- Galaktoboureko is a beloved Greek custard pie featuring buttery crisp phyllo sheets and creamy rich filling. All drizzled with fragrant sugar syrup. A must try beloved dessert.
- Revani is a classic Mediterranean semolina cake drenched in lemon infused simple syrup and topped with coconut flakes.
- Tulumba is a popular street food throughout the Middle east. Tulumba pastries are fried to golden brown and dunked in cold syrup for an out-of-this-world crunchy yet so fluffy on-inside sweet fritters.
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For the dough:
- 1 ½ cup all purpose flour
- ½ Tablespoon sugar
- ½ Tablespoon dry yeast
- 1 Tablespoon cornstarch
- ½ cup warm water
- ½ cup yogurt plain full fat
- Oil for frying
For the syrup:
- 2 cups sugar
- 1 ¼ cup water
- 1 ½ teaspoon lemon juice
- ¼ cup honey
Flavors for the syrup: use any of the following
- ½ teaspoon vanilla extract Or cinnamon stick, ½ teaspoon orange blossom water or rose water.
Optional nuts for garnishing:
- Roughly chopped pistachios or hazelnuts
Start the dough:
- In the bowl of a stand mixer, add flour, sugar, yeast and mix for 30 seconds to combine.
- Add water until a hard dough forms, if you find it too hard and does not come together add another tablespoon of water and mix.
- Cover and let it rest for 30 minutes.
Make the syrup:
- Combine syrup ingredients with the flavor of your choice in a medium sauce pan, stir to combine ingredients .
- Bring to a boil on medium-high heat then reduce heat and simmer for 10 minutes. Set aside to cool down completely.
Finish the dough:
- After the 30 minutes, add yogurt to the mixture and knead with the flat beater for almost 5 minutes or until dough comes together.
- Cover and let it rise for 1 hour at least or place in your fridge for up to 24 hours.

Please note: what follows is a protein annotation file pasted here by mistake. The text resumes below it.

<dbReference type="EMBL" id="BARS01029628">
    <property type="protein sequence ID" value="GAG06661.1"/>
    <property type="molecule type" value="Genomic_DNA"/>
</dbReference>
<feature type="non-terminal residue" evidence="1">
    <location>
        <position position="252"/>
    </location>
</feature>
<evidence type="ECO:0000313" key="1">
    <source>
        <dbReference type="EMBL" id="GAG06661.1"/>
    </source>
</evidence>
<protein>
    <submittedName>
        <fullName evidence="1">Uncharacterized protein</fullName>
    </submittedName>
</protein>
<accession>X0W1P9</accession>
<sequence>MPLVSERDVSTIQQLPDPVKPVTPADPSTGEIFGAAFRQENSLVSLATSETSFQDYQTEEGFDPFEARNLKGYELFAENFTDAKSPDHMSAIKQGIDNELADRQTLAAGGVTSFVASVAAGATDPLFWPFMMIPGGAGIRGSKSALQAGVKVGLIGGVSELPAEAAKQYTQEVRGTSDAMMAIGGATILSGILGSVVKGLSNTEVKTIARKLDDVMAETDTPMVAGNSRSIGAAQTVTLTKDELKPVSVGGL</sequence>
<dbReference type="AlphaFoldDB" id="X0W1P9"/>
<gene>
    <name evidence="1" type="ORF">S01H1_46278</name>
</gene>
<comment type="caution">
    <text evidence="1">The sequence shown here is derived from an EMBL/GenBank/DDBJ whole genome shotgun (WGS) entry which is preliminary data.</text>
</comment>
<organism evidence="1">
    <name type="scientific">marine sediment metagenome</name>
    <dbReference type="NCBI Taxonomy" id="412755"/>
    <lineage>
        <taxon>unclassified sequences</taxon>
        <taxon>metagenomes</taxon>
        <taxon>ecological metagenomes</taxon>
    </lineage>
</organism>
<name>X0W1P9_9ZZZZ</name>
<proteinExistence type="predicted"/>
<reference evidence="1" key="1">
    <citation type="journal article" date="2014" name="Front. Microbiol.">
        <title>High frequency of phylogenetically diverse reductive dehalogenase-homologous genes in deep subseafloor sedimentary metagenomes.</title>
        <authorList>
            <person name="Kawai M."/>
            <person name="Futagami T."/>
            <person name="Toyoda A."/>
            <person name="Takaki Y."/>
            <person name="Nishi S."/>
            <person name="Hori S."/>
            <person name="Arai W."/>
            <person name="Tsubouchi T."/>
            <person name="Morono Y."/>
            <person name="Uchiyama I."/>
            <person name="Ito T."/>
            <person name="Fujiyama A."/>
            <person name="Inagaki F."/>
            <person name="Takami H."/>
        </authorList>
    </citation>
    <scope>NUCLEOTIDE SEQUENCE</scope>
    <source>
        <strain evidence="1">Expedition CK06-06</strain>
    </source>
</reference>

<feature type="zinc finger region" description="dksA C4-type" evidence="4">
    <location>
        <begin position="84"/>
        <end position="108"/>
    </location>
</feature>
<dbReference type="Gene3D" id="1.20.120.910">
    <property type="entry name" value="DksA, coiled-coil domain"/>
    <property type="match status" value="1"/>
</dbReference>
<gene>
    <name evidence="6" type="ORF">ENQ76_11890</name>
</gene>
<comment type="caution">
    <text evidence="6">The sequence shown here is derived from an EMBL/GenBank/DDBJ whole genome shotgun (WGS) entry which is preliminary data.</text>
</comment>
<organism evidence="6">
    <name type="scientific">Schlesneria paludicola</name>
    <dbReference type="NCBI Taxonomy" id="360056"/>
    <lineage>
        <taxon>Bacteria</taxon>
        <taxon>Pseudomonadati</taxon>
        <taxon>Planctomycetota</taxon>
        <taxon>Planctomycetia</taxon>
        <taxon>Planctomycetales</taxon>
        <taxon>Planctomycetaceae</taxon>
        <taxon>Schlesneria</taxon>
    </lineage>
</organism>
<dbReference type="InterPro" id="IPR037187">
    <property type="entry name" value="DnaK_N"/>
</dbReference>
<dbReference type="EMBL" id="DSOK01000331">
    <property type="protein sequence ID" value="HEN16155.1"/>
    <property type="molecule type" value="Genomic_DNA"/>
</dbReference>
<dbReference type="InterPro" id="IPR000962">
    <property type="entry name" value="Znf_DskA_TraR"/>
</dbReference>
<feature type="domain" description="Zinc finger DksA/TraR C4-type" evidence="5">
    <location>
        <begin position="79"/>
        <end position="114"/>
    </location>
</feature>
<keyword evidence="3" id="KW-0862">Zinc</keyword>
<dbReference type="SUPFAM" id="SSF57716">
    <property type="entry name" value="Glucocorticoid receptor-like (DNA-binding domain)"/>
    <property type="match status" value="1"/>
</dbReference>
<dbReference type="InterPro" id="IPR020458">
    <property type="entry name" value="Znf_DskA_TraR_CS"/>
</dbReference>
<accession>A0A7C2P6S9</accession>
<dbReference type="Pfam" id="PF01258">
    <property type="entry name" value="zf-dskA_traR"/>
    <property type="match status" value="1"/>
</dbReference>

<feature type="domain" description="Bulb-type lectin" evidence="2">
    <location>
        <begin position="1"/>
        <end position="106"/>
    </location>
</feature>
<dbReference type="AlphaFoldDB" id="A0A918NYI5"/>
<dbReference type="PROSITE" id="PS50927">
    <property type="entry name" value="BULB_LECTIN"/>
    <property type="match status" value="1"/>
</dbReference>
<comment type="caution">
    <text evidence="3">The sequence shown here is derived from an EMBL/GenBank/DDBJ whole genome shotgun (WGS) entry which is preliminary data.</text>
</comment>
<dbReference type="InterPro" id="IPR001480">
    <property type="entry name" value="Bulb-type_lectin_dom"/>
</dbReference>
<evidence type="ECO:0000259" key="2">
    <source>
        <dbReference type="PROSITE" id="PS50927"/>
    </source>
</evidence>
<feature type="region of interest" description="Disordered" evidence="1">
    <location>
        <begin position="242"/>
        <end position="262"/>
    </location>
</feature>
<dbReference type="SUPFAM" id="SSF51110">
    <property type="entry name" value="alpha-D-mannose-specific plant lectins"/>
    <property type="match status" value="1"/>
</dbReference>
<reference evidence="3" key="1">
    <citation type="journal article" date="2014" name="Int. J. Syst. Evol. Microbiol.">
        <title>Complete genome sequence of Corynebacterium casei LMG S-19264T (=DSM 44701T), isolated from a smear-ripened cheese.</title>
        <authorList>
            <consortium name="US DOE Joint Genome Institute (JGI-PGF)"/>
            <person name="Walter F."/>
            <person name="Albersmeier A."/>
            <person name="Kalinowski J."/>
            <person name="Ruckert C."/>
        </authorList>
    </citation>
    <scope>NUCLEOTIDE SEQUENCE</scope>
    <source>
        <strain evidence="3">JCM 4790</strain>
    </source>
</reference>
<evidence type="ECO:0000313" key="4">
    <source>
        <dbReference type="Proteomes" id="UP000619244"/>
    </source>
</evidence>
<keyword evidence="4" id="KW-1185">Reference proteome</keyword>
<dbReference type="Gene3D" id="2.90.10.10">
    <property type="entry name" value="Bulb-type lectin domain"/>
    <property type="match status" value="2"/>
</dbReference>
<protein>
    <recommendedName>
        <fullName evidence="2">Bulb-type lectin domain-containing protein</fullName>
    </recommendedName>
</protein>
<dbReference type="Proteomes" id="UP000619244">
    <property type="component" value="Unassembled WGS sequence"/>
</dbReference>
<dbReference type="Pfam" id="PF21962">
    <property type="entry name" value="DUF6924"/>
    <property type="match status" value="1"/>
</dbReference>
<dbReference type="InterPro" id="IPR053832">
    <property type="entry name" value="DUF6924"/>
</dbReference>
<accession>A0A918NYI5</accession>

Fry dough balls
- Heat oil for frying on medium-high heat.
- When oil is hot, reduce heat to medium and start frying the dough.
- Using a small ice cream scoop, dipped in oil form small balls and drop into the oil to fry.
- Oil the ice cream scoop every now and then to ensure that the dough will glide easily from the scoop.
- After the pan is full with dough balls, raise the heat up again to medium-high.
- Fry the balls until they are golden brown.
- Immediately take the dumplings out and dunk them in the simple syrup, stir to coat.
- Get the dumplings out of the syrup after 3-4 minutes and place in a colander to drip excess syrup.
- You can roll the balls in cinnamon sugar or make the chocolate syrup and pour it over. You can also dust the dumplings with powdered sugar.
- Serve immediately as it is better when fresh.
- If you want to make a chocolate syrup you will need:
- corn syrup, sugar and heavy cream.
- In a medium bowl or measuring cup add chocolate and corn syrup.
- In a small sauce pan , stir together sugar and heavy cream until sugar dissolve, heat until just about bubbling at the edges,
- Pour the hot cream mixture over the chocolate and corn syrup and mix with a spatula until well combined.
- For the cinnamon sugar:
- ½ cup granulated sugar + 2 Tablespoons ground cinnamon
- For more tips and notes please check the post above.
- Please check the nutrition disclaimer policy.
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First published June 2018 . Last updated March 2, 2023 with important tips, clear step by step instructions and readability.
👩🏫 My Personal Experience
Everybody's favorite sweet dough balls, made at home! Shatteringly crisp and golden from outside, just like they should be, and pillowy from inside!
Loukoumades, Lokma or Zalabya, there are so many names and recipes for these simple fried balls. They are a far relative to the doughnut holes, the Indian Gulab Jamun, Italian Neapolitan Struffoli, and the Mongolian Boortsog. These were a favorite for my late father whenever he sees a shop or a street cart selling them, he had to order.
Once when I was in Egypt about 8 years ago, I wanted to make it for him so I did my batter, fried the balls, dunked them in syrup. They tasted great but looked weird and not uniform. I remember he laughed a lot about how they looked back then.